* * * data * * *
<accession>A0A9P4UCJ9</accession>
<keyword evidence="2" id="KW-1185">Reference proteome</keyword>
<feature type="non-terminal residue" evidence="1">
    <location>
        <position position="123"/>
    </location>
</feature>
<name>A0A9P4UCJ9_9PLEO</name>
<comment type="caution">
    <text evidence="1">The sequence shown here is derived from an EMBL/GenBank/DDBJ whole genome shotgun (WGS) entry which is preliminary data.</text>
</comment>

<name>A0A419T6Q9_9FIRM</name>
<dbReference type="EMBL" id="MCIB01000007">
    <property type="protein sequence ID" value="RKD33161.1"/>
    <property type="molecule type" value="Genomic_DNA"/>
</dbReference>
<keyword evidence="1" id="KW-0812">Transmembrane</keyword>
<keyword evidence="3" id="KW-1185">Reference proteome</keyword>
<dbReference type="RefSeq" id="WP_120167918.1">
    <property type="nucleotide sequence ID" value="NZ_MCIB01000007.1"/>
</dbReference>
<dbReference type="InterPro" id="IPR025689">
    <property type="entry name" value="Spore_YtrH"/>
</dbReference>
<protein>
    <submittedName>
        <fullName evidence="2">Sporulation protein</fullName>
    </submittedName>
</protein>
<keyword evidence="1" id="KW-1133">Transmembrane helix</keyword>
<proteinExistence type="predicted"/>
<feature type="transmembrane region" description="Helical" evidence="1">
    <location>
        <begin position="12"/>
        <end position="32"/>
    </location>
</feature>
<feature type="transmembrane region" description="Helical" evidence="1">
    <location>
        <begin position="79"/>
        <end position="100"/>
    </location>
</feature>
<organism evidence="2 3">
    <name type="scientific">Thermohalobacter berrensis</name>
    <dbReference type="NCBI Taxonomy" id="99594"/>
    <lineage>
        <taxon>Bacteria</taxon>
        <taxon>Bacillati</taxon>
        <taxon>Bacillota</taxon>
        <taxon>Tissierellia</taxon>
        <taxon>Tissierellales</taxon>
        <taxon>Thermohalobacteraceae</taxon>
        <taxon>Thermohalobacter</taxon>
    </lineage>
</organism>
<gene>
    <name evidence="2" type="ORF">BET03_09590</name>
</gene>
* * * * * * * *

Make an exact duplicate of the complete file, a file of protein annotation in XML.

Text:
<accession>A0A9P4UCJ9</accession>
<keyword evidence="2" id="KW-1185">Reference proteome</keyword>
<feature type="non-terminal residue" evidence="1">
    <location>
        <position position="123"/>
    </location>
</feature>
<name>A0A9P4UCJ9_9PLEO</name>
<comment type="caution">
    <text evidence="1">The sequence shown here is derived from an EMBL/GenBank/DDBJ whole genome shotgun (WGS) entry which is preliminary data.</text>
</comment>

<name>A0A419T6Q9_9FIRM</name>
<dbReference type="EMBL" id="MCIB01000007">
    <property type="protein sequence ID" value="RKD33161.1"/>
    <property type="molecule type" value="Genomic_DNA"/>
</dbReference>
<keyword evidence="1" id="KW-0812">Transmembrane</keyword>
<keyword evidence="3" id="KW-1185">Reference proteome</keyword>
<dbReference type="RefSeq" id="WP_120167918.1">
    <property type="nucleotide sequence ID" value="NZ_MCIB01000007.1"/>
</dbReference>
<dbReference type="InterPro" id="IPR025689">
    <property type="entry name" value="Spore_YtrH"/>
</dbReference>
<protein>
    <submittedName>
        <fullName evidence="2">Sporulation protein</fullName>
    </submittedName>
</protein>
<keyword evidence="1" id="KW-1133">Transmembrane helix</keyword>
<proteinExistence type="predicted"/>
<feature type="transmembrane region" description="Helical" evidence="1">
    <location>
        <begin position="12"/>
        <end position="32"/>
    </location>
</feature>
<feature type="transmembrane region" description="Helical" evidence="1">
    <location>
        <begin position="79"/>
        <end position="100"/>
    </location>
</feature>
<organism evidence="2 3">
    <name type="scientific">Thermohalobacter berrensis</name>
    <dbReference type="NCBI Taxonomy" id="99594"/>
    <lineage>
        <taxon>Bacteria</taxon>
        <taxon>Bacillati</taxon>
        <taxon>Bacillota</taxon>
        <taxon>Tissierellia</taxon>
        <taxon>Tissierellales</taxon>
        <taxon>Thermohalobacteraceae</taxon>
        <taxon>Thermohalobacter</taxon>
    </lineage>
</organism>
<gene>
    <name evidence="2" type="ORF">BET03_09590</name>
</gene>